Saudis braced Wednesday for a tripling in value-added tax, another unpopular austerity measure after the twin shocks of coronavirus and an oil price slump triggered the kingdom's worst economic decline in decades.
Retailers in the country reported a sharp uptick in sales this week of everything from gold and electronics to cars and building materials, as shoppers sought to stock up before VAT is raised to 15 percent.
The hike could stir public resentment as it weighs on household incomes, pushing up inflation and depressing consumer spending as the kingdom emerges from a three-month coronavirus lockdown.
"Cuts, cuts, cuts everywhere," a Saudi teacher in Riyadh told AFP, bemoaning vanishing subsidies as salaries remain stagnant.
"Air conditioner, television, electronic items," he said, rattling off a list of items he bought last week ahead of the VAT hike.
"I can't afford these things from Wednesday."
With its vast oil wealth funding the Arab world's biggest economy, the kingdom had for decades been able to fund massive spending with no taxes at all.
It only introduced VAT in 2018, as part of a push to reduce its dependence on crude revenues.
Then, seeking to shore up state finances battered by sliding oil prices and the coronavirus crisis, it announced in May that it would triple VAT and halt a cost-of-living monthly allowance to citizens.
The austerity push underscores how Saudi Arabia's once-lavish spending is becoming a thing of the past, with the erosion of the welfare system leaving a mostly young population to cope with reduced incomes and a lifestyle downgrade.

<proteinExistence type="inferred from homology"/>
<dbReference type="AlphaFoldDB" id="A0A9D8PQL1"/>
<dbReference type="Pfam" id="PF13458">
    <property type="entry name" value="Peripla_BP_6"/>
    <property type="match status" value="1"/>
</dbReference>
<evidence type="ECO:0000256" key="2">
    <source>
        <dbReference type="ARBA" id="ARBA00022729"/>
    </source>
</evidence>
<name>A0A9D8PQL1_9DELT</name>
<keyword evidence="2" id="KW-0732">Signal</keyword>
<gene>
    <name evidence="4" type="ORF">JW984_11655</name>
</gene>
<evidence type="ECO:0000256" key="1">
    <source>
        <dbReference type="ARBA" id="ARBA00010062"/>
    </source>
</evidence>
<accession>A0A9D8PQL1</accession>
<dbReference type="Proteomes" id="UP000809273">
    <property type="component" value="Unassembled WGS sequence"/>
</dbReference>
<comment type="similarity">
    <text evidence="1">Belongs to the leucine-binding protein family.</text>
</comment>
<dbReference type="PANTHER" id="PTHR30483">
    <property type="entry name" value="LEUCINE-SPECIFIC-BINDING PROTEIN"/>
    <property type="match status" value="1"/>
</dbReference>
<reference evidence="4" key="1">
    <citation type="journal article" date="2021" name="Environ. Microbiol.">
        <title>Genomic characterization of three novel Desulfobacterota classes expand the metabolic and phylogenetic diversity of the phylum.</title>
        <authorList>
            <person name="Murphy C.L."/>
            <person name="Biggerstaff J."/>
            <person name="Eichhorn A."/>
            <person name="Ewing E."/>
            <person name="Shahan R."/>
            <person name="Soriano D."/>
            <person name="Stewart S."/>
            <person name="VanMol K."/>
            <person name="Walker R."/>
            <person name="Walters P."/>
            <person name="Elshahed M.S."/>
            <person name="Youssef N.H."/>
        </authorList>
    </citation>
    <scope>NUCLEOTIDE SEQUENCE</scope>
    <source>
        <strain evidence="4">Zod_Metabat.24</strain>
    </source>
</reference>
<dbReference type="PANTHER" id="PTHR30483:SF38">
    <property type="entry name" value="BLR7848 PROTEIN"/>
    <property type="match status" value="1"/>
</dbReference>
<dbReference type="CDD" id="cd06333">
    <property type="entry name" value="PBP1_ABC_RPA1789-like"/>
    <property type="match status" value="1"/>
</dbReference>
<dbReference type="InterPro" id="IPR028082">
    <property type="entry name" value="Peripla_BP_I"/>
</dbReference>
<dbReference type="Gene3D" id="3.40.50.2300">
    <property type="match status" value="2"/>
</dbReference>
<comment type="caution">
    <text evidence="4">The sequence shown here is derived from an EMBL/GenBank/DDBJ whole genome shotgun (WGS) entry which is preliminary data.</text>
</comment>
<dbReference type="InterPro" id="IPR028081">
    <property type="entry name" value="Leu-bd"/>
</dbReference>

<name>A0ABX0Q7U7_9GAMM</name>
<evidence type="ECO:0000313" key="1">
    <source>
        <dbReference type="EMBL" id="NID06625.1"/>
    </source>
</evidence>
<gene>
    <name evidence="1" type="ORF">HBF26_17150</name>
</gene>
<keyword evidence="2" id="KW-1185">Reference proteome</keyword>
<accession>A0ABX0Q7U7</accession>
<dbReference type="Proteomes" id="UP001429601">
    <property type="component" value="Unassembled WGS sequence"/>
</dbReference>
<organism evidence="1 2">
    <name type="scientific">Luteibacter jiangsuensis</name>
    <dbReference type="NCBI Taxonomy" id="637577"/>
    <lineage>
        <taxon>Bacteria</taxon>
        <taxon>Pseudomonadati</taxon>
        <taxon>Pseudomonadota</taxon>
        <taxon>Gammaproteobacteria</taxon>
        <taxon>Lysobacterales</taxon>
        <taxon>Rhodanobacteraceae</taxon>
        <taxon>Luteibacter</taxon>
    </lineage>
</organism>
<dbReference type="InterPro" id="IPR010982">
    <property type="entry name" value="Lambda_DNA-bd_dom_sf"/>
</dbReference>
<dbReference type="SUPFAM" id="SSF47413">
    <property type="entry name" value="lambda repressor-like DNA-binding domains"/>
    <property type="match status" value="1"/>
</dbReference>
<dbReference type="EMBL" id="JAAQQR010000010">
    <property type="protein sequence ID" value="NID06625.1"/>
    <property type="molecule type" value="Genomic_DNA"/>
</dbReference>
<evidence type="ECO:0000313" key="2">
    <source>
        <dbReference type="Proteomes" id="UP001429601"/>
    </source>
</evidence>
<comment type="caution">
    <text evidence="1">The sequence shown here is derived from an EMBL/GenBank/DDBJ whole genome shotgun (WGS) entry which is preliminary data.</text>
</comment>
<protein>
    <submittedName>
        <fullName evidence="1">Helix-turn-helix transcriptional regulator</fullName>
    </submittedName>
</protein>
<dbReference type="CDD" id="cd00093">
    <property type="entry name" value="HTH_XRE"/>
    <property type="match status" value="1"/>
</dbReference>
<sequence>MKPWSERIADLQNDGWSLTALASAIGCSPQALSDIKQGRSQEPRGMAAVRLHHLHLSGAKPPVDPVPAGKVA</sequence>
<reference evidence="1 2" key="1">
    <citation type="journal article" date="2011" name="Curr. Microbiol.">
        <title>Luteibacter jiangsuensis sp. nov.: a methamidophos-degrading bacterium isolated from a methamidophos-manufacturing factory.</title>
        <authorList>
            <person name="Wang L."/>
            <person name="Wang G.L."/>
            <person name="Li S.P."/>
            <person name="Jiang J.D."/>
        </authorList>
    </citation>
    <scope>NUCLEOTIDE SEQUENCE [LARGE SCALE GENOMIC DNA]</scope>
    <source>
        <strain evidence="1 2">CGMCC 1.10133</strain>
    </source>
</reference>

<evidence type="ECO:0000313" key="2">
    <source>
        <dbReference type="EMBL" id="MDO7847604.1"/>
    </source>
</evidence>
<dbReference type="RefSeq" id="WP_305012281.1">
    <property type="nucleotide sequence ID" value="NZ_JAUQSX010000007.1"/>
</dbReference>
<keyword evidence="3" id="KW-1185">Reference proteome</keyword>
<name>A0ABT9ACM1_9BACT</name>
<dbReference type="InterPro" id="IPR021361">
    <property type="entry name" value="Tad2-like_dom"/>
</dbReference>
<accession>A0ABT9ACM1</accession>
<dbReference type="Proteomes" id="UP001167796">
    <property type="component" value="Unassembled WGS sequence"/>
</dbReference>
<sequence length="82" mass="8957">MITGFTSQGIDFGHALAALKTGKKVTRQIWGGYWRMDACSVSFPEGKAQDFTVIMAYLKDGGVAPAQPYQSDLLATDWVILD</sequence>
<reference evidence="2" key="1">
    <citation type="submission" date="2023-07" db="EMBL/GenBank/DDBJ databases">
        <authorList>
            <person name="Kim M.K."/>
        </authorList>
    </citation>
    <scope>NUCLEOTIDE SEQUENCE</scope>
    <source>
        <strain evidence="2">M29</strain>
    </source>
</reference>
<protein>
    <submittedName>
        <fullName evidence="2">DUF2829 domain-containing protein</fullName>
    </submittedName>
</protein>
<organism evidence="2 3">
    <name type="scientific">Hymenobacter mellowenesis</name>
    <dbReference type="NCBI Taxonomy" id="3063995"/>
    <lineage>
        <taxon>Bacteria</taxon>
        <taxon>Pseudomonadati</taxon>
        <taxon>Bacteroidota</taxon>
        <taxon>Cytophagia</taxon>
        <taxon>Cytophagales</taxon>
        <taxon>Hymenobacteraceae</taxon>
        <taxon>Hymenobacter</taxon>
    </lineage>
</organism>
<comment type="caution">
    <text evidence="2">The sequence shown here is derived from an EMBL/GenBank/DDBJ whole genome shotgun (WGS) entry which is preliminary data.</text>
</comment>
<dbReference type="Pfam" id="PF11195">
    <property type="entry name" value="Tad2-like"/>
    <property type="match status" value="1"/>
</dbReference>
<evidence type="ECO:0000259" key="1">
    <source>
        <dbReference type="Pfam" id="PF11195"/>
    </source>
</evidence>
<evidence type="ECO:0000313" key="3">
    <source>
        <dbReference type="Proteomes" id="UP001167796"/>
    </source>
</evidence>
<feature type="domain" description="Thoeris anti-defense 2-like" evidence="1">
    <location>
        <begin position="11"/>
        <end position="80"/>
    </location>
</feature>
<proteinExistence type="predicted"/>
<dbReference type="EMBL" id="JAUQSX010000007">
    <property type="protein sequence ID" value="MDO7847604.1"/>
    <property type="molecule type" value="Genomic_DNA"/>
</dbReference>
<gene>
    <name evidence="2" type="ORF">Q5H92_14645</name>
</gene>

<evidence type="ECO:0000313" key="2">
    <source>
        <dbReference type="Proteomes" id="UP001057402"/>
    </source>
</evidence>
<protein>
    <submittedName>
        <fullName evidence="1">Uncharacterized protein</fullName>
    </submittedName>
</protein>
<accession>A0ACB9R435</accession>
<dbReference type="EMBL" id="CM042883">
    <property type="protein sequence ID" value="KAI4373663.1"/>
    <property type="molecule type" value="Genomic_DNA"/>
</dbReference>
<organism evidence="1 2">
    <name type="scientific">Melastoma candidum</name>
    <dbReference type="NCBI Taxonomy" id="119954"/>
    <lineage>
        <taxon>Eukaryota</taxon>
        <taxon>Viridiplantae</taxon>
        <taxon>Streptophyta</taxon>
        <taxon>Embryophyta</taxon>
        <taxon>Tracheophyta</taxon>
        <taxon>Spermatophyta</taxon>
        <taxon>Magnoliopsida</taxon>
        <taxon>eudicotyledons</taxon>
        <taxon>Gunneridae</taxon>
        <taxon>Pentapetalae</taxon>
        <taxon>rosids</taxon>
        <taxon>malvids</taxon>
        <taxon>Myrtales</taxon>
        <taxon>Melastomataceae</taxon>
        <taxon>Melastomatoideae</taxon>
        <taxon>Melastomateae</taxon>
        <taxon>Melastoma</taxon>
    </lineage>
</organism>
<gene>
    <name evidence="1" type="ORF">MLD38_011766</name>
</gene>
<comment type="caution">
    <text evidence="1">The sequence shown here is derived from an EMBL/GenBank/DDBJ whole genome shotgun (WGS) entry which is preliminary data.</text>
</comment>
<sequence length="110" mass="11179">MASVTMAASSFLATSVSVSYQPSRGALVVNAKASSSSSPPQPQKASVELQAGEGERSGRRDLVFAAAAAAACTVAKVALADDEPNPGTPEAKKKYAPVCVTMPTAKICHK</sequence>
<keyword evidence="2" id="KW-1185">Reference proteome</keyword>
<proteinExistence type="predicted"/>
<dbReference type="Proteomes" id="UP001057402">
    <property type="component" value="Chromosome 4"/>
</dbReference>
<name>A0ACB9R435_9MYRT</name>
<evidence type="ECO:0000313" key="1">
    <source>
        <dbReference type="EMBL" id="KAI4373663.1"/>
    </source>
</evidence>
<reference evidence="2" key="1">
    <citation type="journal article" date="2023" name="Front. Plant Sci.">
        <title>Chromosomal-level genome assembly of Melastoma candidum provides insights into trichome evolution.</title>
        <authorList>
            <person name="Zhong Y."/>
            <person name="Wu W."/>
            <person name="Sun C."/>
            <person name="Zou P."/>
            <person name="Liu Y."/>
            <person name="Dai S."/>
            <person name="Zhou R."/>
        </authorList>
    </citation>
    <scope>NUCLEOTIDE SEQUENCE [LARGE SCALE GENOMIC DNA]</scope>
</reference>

That could pile strain on a decades-old social contract whereby citizens were given generous subsidies and handouts in exchange for loyalty to the absolute monarchy.
The rising cost of living may prompt many to ask why state funds are being lavished on multi-billion-dollar projects and overseas assets, including the proposed purchase of English football club Newcastle United.
"Austerity measures bite"
Shopping malls in the kingdom have drawn large crowds in recent days as retailers offered "pre-VAT sales" and discounts before the hike kicks in.
A gold shop in Riyadh told AFP it saw a 70 percent jump in sales in recent weeks, while a car dealership saw them tick up by 15 percent.
Once the new rate is in place, businesses are predicting depressed sales of everything from cars to cosmetics and home appliances.
Capital Economics forecast inflation will jump up to six percent year-on-year in July, from 1.1 percent in May, as a result.
"The government ended the country's lockdown (in June) and there are signs that economic activity has started to recover," Capital Economics said in a report.
"Nonetheless, we expect the recovery to be slow-going as fiscal austerity measures bite."
The kingdom also risks losing its edge against other Gulf states, including its principal ally the United Arab Emirates, which introduced VAT at the same time but has so far refrained from raising it beyond five percent.
"Saudi Arabia is taking massive risks with contractionary fiscal policies," said Tarek Fadlallah, chief executive officer of the Middle East unit of Nomura Asset Management.
But the kingdom has few choices as oil revenue declines.
Its finances have taken another blow as authorities massively scaled back this year's hajj pilgrimage, from 2.5 million pilgrims last year to around a thousand already inside the country, and suspended the lesser umrah because of coronavirus.
Together the rites rake in some $12 billion annually.
The International Monetary Fund warned the kingdom's GDP will shrink by 6.8 percent this year -- its worst performance since the 1980s oil glut.
The austerity drive would boost state coffers by 100 billion riyals ($26.6 billion), according to state media.
But the measures are unlikely to plug the kingdom's huge budget deficit.
The Saudi Jadwa Investment group forecasts the shortfall will rise to a record $112 billion this year.
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